A four-year-old from upstate New York died from Covid complications over the weekend, one of the youngest people in the country to perish from the virus, and a reminder that children are still at risk during the coronavirus pandemic.
Xavier M. Harris of Utica, New York, died of heart complications from Covid-19 on Saturday, the day after Christmas, his family and friends confirmed to the New York Post.
“He was an extremely healthy little boy,” Brandie Reid, a family friend, told the Post. “He had had no prior health problems at all, according to his mom.”
Mr Harris was “a spunky 4 year old beautiful boy who’s smile and spunk lit up the room” according to a GoFundMe page Ms Reid set up, with the family’s permission, to help cover funeral costs. So far it has raised more than $31,000.
“It’s absolutely awful,” Ms Reid added to the Post. “It’s [the virus] not just killing nursing home residents and elderly people. It’s obviously not a regular thing that happens, that a 4-year-old dies from this virus, but it does happen. And he was healthy.”
The tragedy struck everyone from local officials to strangers online.
“Obviously the news reports of a 4-year-old boy passing away are terribly brutal,” Oneida County executive Anthony Picente told reporters during a Tuesday briefing. “No parent should have to bury a child. Certainly we don’t want to see anyone lose a life to this. I’ve said since the day I stood up here months ago, these are not numbers. These are people. These are neighbors and friends and fathers and mothers and now children.”
Others reached out on a web memorial page to offer their condolences.
“I did not know this handsome young man but I am sure he was a blessing to everyone he crossed paths with,” one commentor wrote. “I know you are resting in the loving arms of the Lord and I send my heartfelt condolences to his family.”
Xavier Harris, known to friends and family as “Xavy,” is reportedly the only person under 17 years old to die from Covid in Oneida County, and one of just 19 total children four and under who’ve died from Covid complications, according to CDC.
His tragic death is a reminder that while less children have been sick with the virus than adults, and seem less effective at spreading it, they’re still not immune, as common misconceptions about the pandemic hold.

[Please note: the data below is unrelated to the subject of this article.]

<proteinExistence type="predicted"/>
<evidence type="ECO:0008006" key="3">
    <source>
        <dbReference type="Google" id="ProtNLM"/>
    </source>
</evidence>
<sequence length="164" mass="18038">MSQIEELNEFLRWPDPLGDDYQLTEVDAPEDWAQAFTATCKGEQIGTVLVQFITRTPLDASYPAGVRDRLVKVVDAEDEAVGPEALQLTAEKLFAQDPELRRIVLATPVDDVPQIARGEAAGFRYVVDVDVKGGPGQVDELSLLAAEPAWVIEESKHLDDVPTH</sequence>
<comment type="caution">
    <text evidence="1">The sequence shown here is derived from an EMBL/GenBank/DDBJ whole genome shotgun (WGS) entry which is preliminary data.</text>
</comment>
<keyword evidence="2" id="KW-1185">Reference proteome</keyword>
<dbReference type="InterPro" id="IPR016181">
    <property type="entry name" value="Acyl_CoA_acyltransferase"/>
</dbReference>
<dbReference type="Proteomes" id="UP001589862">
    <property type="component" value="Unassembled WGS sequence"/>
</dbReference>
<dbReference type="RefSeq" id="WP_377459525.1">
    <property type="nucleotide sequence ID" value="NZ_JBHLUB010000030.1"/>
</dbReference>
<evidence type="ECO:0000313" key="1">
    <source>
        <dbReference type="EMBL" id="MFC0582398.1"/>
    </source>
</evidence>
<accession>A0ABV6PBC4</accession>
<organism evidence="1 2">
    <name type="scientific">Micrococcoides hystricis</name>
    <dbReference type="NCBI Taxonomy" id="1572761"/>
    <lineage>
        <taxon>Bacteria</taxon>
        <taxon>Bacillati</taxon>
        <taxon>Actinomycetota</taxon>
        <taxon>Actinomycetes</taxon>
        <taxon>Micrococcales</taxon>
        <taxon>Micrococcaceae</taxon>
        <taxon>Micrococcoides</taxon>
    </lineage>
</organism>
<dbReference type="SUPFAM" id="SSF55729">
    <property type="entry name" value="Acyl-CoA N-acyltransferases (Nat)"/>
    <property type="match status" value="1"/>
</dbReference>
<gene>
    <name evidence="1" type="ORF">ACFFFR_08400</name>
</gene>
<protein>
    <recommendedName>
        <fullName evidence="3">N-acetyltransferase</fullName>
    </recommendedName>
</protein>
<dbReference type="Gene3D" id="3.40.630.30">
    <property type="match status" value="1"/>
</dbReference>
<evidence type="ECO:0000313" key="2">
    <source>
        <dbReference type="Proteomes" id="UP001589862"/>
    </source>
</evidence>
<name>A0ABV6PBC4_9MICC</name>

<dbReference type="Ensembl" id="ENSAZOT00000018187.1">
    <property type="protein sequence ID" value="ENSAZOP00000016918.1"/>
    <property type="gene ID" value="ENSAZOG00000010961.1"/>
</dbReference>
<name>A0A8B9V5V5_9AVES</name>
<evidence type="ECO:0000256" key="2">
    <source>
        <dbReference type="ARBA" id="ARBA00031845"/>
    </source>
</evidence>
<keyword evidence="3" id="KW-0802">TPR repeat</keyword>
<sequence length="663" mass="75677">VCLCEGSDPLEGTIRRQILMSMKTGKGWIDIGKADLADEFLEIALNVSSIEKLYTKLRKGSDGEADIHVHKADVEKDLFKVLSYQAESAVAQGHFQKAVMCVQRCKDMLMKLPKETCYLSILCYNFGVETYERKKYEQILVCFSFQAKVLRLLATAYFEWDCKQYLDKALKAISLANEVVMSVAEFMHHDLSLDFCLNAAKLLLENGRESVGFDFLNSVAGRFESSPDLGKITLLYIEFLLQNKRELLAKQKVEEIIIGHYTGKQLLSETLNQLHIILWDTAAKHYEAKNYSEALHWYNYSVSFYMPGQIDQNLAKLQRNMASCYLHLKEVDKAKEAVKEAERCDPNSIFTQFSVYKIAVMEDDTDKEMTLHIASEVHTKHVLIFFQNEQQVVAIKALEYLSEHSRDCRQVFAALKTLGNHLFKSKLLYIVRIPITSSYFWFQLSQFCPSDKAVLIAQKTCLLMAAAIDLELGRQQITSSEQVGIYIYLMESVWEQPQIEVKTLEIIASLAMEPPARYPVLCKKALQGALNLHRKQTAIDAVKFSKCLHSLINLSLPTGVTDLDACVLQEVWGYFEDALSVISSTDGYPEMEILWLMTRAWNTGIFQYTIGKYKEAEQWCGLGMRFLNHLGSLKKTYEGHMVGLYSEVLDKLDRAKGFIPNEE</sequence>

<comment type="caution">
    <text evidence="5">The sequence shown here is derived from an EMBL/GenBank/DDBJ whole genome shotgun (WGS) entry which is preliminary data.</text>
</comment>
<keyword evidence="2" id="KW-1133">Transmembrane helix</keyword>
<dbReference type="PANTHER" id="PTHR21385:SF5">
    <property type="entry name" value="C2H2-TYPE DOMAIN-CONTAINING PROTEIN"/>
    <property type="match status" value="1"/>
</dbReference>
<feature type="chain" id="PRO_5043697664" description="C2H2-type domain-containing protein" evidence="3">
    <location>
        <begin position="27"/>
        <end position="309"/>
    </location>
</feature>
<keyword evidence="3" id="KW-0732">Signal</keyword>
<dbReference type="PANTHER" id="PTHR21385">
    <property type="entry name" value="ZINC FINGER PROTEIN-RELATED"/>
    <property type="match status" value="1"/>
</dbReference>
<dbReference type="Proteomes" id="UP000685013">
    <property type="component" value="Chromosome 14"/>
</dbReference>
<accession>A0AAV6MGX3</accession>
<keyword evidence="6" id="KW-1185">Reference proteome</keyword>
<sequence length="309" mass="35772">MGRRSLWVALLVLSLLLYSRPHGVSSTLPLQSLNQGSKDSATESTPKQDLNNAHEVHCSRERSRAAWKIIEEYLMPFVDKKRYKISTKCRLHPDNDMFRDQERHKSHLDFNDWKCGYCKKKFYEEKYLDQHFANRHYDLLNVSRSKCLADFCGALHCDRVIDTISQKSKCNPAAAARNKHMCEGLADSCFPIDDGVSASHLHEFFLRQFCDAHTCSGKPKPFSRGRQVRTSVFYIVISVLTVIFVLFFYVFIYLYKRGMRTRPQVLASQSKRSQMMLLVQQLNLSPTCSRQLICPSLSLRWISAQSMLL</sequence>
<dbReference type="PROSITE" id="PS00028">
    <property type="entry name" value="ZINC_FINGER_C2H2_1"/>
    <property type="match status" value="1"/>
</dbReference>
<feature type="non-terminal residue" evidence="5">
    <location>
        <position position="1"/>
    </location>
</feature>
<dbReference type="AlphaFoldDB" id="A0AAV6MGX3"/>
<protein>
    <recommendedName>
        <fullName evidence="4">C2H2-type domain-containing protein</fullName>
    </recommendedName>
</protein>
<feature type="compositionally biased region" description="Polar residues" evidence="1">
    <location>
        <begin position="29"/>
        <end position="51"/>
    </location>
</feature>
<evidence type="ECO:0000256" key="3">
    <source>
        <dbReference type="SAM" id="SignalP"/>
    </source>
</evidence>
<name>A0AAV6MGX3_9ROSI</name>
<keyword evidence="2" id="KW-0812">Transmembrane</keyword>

“While fewer children have been sick with COVID-19 compared to adults, children can be infected with the virus that causes COVID-19, can get sick from COVID-19, and can spread the virus that causes COVID-19 to others,” the CDC warns on its website. “Children, like adults, who have COVID-19 but have no symptoms (“asymptomatic”) can still spread the virus to others.”
Explanations, still in early stages, vary about why the virus doesn’t seem to affect or spread through children as severely. Some have hypothesized that it’s due to their inborn immune systems, smaller lungs, or different cells from adults, while a recent study found that children make weaker and fewer antibodies when infected, perhaps helping them avoid the overly strong immune response that scientists believe causes Covid complications and death.
Whatever the case, “The answer isn’t clear yet,” according to the Mayo Clinic.
What is clear, however, is that the effects of the pandemic go beyond just medical complications on children.
The rise of online school threatens to leave some students, like English-language learners, behind, as virtual classes can be particularly challenging for them.
Others worry the extended lockdowns and lack of normal social interaction will harm childhood development, especially as many states’ lockdown rules prevent even the small pods many parents had resorted to as a way to maintain some sense of normalcy. Still, experts emphasize that the most important relationship for young children is with their parents, and long-term effects could be avoided if the US can get its vaccination efforts up and running.
That effort, thus far, has proved just as shambolic as the rest of the US response to the coronavirus, with the US only vaccinating 2 million despite the president’s promise of 50 times that number by the end of the year. Some estimates suggest that it will take seven years, at this rate, to reach true herd immunity to Covid through vaccination.
The federal government, likely the only entity in America powerful enough to coordinate the mass vaccination required to beat the pandemic, has largely left administering the vaccine to the states, who’ve in term delegated some authority to local providers, causing various problems and delays, including vaccines expiring before they reached patients.
President-elect Biden criticized the speed of the vaccine rollout so far, saying that it’s ““it’s going to take years, not months” at its current speed, and vowed to step up distribution efforts once in office.
“This is going to be the greatest operational challenge we’ve ever faced as a nation,” Mr. Biden said during an address on Tuesday “but we’re going to get it done.”
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